Director Richard Thorpe’s Knights of the Round Table (1953) was MGM's first movie shot in Cinemascope. Ever cautious that ‘scope’ would be just another passing fade (like 3D that had come and gone the year before) the company hedged its bets with this sprawling spectacle by producing a 'flat' version too. On the surface, midieval England - with its varied visions of galliards, knights on horseback and round table discussions - must have seemed like good subject matter for the expanded width of the big screen. Yet as penned by Talbot Jennings, Jan Lustig and Noel Langley - all competant screenwriters - ‘Knights’ is a rather plodding, somber and unimaginative entertainment.
The legend of King Arthur has always been a perennial film favorite. But on this occasion, an aged Robert Taylor, usually so natural in period costume, is an uncomfortable and wooden Sir Lancelot. Riding through the forest in search of noble King Arthur (Mel Ferrer), Lancelot becomes embroiled in a plot to expose the evils of Morgan Le Fay (Anne Crawford) and Modred (Stanley Baker). But the two hold the key to Arthur’s downfall; the secret that Lancelot and Queen Gueneviere (Ava Gardner) are lovers.
In part, due to the production code’s stringent morality, but also because Lancelot is to be the hero of our story, the romance between Guen’ and Lance’ is antiseptic at best. Even after the king discovers the truth for himself, his lament is more magnanimous than tortured; his forgiveness less driven by angst than necessity for a happy round table discussion. In short, director Thorpe’s faux epic diffuses conflict at every opportunity and winds up with an undeniably glossy, though dull, spectacle.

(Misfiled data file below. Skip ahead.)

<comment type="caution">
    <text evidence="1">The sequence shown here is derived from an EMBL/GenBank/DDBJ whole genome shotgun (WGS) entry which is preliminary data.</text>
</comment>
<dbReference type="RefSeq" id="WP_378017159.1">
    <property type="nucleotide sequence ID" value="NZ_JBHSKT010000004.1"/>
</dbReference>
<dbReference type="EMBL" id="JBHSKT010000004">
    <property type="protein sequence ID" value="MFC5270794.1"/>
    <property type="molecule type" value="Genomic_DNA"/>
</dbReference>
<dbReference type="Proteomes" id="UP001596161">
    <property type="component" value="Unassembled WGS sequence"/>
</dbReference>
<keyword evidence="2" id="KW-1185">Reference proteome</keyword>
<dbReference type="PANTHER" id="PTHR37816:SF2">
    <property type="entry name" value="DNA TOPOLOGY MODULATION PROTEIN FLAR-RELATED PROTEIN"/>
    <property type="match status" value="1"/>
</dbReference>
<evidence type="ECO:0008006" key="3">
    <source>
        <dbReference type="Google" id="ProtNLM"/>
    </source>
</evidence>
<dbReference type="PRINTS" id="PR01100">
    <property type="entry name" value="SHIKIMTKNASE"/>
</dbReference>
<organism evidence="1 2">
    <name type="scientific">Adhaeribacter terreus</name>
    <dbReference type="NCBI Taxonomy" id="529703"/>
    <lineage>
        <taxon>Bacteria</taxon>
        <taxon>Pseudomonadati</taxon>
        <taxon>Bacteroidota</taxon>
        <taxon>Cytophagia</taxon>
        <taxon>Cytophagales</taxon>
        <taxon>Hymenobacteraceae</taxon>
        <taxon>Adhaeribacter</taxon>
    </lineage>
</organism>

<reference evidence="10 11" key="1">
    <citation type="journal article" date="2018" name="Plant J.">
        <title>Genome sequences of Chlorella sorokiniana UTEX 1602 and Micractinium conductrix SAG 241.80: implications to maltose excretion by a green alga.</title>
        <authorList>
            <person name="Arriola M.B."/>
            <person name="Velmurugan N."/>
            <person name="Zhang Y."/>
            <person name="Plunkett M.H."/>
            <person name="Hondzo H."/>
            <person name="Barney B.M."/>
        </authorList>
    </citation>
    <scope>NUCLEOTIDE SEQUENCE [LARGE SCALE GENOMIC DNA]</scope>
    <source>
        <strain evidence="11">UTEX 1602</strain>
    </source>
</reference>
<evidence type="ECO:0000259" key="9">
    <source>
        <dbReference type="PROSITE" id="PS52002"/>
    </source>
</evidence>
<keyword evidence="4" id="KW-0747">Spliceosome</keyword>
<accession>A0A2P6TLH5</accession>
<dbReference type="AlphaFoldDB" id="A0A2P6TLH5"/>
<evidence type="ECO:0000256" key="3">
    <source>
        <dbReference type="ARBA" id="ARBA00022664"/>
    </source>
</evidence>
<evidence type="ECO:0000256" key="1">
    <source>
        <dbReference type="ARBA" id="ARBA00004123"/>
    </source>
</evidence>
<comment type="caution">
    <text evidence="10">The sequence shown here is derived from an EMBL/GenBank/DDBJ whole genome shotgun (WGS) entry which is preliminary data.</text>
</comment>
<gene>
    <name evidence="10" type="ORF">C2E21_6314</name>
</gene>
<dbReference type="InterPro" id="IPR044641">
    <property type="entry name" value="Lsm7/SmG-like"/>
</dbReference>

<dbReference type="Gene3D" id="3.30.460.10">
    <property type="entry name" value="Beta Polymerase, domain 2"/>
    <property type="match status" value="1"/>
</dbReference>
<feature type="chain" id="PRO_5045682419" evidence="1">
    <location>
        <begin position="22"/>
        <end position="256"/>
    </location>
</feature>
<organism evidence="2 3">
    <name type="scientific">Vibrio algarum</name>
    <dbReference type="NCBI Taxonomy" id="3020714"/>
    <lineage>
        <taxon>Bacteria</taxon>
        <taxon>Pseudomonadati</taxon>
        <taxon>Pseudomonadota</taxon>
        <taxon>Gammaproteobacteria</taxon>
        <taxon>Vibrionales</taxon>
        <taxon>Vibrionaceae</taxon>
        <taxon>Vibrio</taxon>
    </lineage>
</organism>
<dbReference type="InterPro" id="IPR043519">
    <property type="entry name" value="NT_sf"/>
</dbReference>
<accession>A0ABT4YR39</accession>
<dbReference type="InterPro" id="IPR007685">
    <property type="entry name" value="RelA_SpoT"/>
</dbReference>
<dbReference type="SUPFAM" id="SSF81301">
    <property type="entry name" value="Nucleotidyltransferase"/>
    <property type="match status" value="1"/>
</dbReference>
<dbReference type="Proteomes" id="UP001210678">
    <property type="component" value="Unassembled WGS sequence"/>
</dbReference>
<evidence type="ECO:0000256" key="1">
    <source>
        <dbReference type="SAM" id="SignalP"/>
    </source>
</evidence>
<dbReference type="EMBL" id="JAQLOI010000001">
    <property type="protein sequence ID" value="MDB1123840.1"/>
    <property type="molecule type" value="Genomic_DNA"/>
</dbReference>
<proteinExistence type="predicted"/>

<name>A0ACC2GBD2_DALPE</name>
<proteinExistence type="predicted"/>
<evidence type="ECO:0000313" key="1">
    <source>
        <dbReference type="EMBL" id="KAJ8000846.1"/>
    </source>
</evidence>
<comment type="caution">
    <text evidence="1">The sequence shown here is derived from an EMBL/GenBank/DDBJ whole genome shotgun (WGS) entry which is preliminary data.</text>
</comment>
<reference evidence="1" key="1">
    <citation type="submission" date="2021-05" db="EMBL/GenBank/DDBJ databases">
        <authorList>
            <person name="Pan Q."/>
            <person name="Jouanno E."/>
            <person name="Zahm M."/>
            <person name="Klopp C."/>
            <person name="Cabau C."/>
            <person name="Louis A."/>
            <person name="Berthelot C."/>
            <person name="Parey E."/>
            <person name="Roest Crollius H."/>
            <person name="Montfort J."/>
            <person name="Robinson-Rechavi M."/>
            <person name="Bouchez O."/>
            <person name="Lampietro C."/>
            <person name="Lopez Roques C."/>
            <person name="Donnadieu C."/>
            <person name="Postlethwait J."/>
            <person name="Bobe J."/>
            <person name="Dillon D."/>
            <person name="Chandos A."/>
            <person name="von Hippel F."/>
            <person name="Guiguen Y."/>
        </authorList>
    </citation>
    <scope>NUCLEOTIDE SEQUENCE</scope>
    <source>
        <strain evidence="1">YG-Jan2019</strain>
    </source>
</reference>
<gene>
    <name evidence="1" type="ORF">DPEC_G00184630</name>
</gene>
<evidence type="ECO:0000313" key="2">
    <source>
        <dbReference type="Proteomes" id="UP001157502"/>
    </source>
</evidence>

Alfred Junge and Hans Peters art direction is impeccable but somehow distilled by the rather stiff cinematography by Stephen Dade and Freddie Young. Cinemascope is not their forte just yet and Knights of the Round Table illustrates their frustrations with the letterboxed proportions. We either get extreme long shots that attempt to encompass all of the action all at once, or extreme close ups that are meant to draw attention to one or two players in a scene by giving us absolutely nothing else except a pair of talking heads to look at. In a few years both Young and Dade would be masters at re-framing their action for the widescreen lens. But not just yet and unfortunately it shows.
Warner Home Video’s DVD is just above average. No attempt has been made to remove age related artifacts. At times the image seems somewhat digitally harsh. Exterior photography has a heavy patina of film grain and a less saturated color palette. Matte process shots are obvious and inconsistently rendered. Black levels are perhaps a bit weak and fine details are lost in darker scenes.
Close ups, however, look gorgeous. Several establishing shots suffer from a litany of pixelization that breaks apart fine details. Fades between scenes are hampered by a sudden grainy transition that is inherent in all early Cinemascope films. The audio is stereo surround and amply provides a satisfying acoustic spread. Extras include a very brief featurette with Mel Ferrer’s comments on the production, a movietone trailer and the film's original theatrical trailer. This is not a bad movie but it is an incredibly dated one.
FILM RATING (out of 5 - 5 being the best)